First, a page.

Uniformed Services University Ranks Among Top Medical Schools
By Donna Miles
American Forces Press Service
WASHINGTON, Mar. 21, 2013 The Uniformed Services University of the Health Sciences in Bethesda, Md. -- the only university of its kind dedicated to educating military doctors, graduate nurses and other specialized health-care professionals -- has earned distinction as one of the top-ranked U.S. graduate schools.
U.S. News & World Report identified the university’s F. Edward Hebert School of Medicine as a top-tier medical school in its “Best Graduate Schools 2014” rankings released last week.
USU’s primary-care program ranked 39th among 126 medical schools, and its research programs ranked 55th.
In addition, the university’s nurse anesthesia master’s degree program ranked fifth in the nation. Its partner program, run by the Army in San Antonio, maintained the No. 1 ranking it has held for the past several years.
Dr. Brian V. Reamy, USU’s associate dean of faculty and family medicine professor, said during a telephone interview that the medical school’s first appearance on the respected graduate-school rankings list is further affirmation of its accomplishments over the 40 years since its founding.
The American Academy of Family Physicians, the largest U.S. physician specialty society, has recognized the university’s family medicine department has one of the nation’s top 10 for the past three years, he reported.
USU is unique among medical schools, as it produces highly trained medical professionals for both the military and the Public Health Service, Reamy said. Students arrive with a commitment to military or federal service and the men and women in uniform they will care for, often in harm’s way.
About 40 percent of USU’s graduates go into primary care, about twice the percentage of those at other medical schools, Reamy said. “From its founding, the Uniformed Services University has really had a focus and attention to excellence in primary care – family medicine, pediatrics and general international medicine,” he said. “Over the years, that focus has not changed, but it has become a little more publicly known.”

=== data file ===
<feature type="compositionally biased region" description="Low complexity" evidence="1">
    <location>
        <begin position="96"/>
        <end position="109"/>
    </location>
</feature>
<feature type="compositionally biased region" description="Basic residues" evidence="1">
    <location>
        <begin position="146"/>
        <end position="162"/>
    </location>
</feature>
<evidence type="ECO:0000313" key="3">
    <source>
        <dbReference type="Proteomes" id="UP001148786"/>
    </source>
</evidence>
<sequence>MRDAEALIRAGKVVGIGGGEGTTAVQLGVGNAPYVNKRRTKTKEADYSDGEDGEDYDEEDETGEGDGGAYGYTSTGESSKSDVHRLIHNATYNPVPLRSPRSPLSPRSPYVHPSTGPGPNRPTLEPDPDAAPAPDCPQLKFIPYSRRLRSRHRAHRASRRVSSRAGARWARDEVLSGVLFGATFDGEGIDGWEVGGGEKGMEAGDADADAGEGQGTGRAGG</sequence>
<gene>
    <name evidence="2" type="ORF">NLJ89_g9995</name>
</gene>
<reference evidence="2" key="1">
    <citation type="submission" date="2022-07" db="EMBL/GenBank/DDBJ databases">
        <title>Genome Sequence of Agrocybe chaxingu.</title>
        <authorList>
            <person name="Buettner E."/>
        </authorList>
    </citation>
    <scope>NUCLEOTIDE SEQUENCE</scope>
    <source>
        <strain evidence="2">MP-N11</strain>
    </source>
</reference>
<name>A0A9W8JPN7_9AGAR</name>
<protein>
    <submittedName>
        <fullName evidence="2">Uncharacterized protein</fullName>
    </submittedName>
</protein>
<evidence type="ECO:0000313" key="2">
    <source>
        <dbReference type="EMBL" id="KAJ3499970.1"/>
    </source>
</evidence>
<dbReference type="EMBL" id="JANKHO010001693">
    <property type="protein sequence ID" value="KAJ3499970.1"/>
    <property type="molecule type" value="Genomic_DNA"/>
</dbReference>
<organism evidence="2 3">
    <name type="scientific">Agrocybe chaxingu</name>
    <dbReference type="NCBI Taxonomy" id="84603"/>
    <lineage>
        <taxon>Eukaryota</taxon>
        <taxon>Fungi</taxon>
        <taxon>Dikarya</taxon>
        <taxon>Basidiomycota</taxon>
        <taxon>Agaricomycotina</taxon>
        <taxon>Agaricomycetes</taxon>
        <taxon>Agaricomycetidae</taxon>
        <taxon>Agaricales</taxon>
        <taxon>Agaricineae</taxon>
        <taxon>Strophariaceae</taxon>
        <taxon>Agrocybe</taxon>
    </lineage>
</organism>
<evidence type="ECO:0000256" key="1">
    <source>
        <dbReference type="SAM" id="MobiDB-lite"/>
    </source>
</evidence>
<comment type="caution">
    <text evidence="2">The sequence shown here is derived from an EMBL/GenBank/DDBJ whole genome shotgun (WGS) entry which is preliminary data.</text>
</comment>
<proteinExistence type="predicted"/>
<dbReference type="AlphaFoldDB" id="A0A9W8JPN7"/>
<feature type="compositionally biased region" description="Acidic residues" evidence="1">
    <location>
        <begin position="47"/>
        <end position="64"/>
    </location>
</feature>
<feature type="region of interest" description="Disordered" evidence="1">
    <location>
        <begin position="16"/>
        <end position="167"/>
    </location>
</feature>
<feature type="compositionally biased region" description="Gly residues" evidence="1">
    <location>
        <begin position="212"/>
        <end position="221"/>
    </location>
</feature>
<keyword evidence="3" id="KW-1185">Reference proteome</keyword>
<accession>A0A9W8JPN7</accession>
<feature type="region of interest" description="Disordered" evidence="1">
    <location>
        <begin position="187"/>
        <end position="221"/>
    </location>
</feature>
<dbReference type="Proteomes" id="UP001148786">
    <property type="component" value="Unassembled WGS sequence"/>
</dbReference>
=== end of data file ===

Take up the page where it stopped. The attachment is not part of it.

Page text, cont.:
In addition, the university distinguishes itself with a heavy emphasis on preventive medicine and research directly relevant to the military: traumatic brain injury, post-traumatic stress disorder, emerging infectious diseases and combat casualty care, he said.
The National Science Foundation recognized USU as one of the nation’s top medical schools to receive federal research funding over the past 10 years. Reamy called that a testament to the quality of its programs. “You get federal research funding because you are doing excellent research,” he said.
The U.S. News and World Report ranking, he said, “recognizes the unique role that USU is playing in terms of providing research in areas that directly affect the health and welfare of the military, but also have secondary benefits across medicine in the United States.”
Navy Cmdr. Robert Hawkins, director of the nurse anesthesia program within the Graduate School of Nursing, also spoke by telephone with American Forces Press Service and said the program’s high rankings in the new report recognize the quality of the professionals it produces.
A demanding curriculum that combines scientific concepts and extensive clinical practice prepares students to operate as independent practitioners. That will be critical, he said, particularly because most students deploy within nine months of graduation.
While savoring recognition for its masters-degree-level nurse anesthesia program, USU is preparing to transition to a doctoral program this spring, Hawkins reported. That transition, based on American Association of Colleges of Nursing recommendations, will extend the program from 30 to 36 months.
The first doctoral-level class will arrive at USU in May and graduate two years later.
Hawkins said he’s optimistic this next step in the program will further enhance the bedside care military nurse anesthetists provide – whatever care their patients need, and wherever that care is provided.
One individual at a time, he said, they will have a profound impact on military medicine.
“When you have practitioners with the best skill sets, trained in the best way in the best environment, the chances of changing the health-care system one patient at a time will have a profound impact overall,” he said.